What do you find most appealing about rescuing and preserving historical materials?
I get a much broader historical picture than what I could ever obtain just from reading what is written in the historical documents, when I work on preserving materials with people who have a wealth of knowledge about their local community and with members of local government bodies. I have the skills to read old Japanese cursive writings written in the historical documents, but I can only learn what is written in them. Speaking with local people as I read and analyze various materials allows me to come across questions and opinions that can only come from the perspective of the local people. With such input, I can attain a deeper understanding of the local history.
In this sense, my connections with the people and materials of a particular place or community give me even more insight into the local history and culture. I think this is what makes material preservation work so rewarding to me.
Dr. Nishimura at the Sendai Mediatheque on October 13, 2018, giving a presentation for residents of disaster-hit areas titled “Preserving the history and culture of the Hamadori district of Fukushima –through ‘Village chronicle of the community of Ukedo’”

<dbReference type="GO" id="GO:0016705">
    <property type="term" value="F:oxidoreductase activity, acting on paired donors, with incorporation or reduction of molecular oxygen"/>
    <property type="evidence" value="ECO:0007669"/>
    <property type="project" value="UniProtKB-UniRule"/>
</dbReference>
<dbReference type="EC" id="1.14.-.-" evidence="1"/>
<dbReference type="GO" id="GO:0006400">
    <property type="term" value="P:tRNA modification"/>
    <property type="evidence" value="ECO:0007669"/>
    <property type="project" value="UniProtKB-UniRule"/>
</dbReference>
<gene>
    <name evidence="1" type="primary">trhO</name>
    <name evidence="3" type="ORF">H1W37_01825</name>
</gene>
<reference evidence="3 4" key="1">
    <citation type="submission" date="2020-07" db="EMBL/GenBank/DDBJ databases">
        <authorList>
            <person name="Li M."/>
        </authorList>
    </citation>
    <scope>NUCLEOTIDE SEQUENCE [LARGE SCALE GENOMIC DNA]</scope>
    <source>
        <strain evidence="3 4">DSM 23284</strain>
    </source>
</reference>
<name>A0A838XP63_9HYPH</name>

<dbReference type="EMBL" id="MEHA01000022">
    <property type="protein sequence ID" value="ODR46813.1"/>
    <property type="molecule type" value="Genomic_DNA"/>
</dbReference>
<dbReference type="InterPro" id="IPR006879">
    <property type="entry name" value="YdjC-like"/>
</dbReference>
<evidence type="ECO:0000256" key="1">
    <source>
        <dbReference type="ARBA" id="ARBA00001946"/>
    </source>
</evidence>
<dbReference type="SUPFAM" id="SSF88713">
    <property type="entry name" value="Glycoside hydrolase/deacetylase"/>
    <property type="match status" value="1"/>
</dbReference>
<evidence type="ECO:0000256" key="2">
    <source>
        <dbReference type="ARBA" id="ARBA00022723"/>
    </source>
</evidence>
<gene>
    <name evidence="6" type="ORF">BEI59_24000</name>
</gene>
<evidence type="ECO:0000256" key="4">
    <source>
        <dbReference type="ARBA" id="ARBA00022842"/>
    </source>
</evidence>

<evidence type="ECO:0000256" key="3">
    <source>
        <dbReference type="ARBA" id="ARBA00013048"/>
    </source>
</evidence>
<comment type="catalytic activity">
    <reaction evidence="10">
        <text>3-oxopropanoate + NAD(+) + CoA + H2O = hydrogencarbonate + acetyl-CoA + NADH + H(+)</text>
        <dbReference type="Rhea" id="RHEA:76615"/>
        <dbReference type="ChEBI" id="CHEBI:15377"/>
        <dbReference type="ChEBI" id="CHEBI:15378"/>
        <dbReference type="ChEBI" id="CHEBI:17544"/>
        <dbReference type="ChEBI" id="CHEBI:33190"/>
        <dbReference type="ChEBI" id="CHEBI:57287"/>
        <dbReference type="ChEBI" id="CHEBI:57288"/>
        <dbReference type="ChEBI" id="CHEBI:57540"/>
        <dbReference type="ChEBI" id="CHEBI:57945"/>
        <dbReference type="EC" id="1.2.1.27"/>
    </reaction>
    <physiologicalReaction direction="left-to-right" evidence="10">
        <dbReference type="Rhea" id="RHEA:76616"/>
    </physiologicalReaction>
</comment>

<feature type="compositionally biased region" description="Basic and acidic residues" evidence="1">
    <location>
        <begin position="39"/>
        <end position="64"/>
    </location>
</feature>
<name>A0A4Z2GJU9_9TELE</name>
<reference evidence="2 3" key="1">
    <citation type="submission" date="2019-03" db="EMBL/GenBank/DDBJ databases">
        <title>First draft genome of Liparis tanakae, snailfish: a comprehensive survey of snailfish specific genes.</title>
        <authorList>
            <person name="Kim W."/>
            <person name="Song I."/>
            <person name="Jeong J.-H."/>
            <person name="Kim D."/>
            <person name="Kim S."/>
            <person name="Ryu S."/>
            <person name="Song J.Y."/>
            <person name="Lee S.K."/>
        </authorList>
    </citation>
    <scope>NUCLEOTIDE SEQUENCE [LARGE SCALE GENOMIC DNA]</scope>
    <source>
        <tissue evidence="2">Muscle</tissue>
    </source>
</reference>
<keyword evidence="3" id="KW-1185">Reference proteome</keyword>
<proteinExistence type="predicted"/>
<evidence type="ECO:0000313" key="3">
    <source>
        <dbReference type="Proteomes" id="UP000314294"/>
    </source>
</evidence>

It has taken 10 years to recover and preserve materials contaminated by radioactivity, because locals have been allowed to return to these disaster-hit areas only recently, after the bans were lifted. Dr. Nishimura explains that for health reasons, they do not allow university students and other young people to join the rescue and preservation work in the disaster-hit areas; the operations are carried out by wearing a set of pure white protective coveralls known as a Tyvek suit. These descriptions of the rescue and preservation operations in the affected areas are one indication that a full recovery from the Tohoku earthquake and tsunami is still a long way off.
（Interview: Ayumi Koso）
Shintaro Nishimura, National Institute of Japanese Literature
Nishimura specializes in modern Japanese history and the preservation of historical materials. After graduating from the Department of History, Faculty of Letters at Gakushuin University, he joined a doctoral program at the Gakushuin University Graduate School of Humanities and completed his doctoral coursework. In 2007 he earned a PhD (Historical Science) from Gakushuin University. In 2004 he began working as an assistant at the Department of History, Faculty of Letters, at Gakushuin University and in 2007 he took up a postdoctoral fellowship at the Japan Society for the Promotion of Science. He assumed his current position in 2010. He also serves as the Director of the NPO Rekishishiryo Keishokiko Jumpin' (Historical Succession Association).